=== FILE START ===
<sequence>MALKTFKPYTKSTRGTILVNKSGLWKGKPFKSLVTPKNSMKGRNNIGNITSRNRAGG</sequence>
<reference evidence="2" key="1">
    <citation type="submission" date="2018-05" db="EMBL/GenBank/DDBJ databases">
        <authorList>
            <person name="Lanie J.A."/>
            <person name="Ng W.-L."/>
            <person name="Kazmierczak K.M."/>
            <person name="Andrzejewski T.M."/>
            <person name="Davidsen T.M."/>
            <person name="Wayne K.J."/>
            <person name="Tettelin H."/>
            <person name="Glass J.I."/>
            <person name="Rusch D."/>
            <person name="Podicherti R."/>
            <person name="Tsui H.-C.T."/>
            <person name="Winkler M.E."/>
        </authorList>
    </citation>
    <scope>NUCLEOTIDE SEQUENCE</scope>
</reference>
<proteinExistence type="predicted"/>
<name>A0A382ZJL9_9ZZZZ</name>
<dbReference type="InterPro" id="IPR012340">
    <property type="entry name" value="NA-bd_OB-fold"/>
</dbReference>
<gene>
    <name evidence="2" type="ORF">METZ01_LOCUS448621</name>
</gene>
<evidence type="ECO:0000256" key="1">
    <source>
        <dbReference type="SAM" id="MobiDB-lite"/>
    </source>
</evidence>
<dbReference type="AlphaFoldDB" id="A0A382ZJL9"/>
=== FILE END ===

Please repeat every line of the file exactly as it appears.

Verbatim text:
<sequence>MALKTFKPYTKSTRGTILVNKSGLWKGKPFKSLVTPKNSMKGRNNIGNITSRNRAGG</sequence>
<reference evidence="2" key="1">
    <citation type="submission" date="2018-05" db="EMBL/GenBank/DDBJ databases">
        <authorList>
            <person name="Lanie J.A."/>
            <person name="Ng W.-L."/>
            <person name="Kazmierczak K.M."/>
            <person name="Andrzejewski T.M."/>
            <person name="Davidsen T.M."/>
            <person name="Wayne K.J."/>
            <person name="Tettelin H."/>
            <person name="Glass J.I."/>
            <person name="Rusch D."/>
            <person name="Podicherti R."/>
            <person name="Tsui H.-C.T."/>
            <person name="Winkler M.E."/>
        </authorList>
    </citation>
    <scope>NUCLEOTIDE SEQUENCE</scope>
</reference>
<proteinExistence type="predicted"/>
<name>A0A382ZJL9_9ZZZZ</name>
<dbReference type="InterPro" id="IPR012340">
    <property type="entry name" value="NA-bd_OB-fold"/>
</dbReference>
<gene>
    <name evidence="2" type="ORF">METZ01_LOCUS448621</name>
</gene>
<evidence type="ECO:0000256" key="1">
    <source>
        <dbReference type="SAM" id="MobiDB-lite"/>
    </source>
</evidence>
<dbReference type="AlphaFoldDB" id="A0A382ZJL9"/>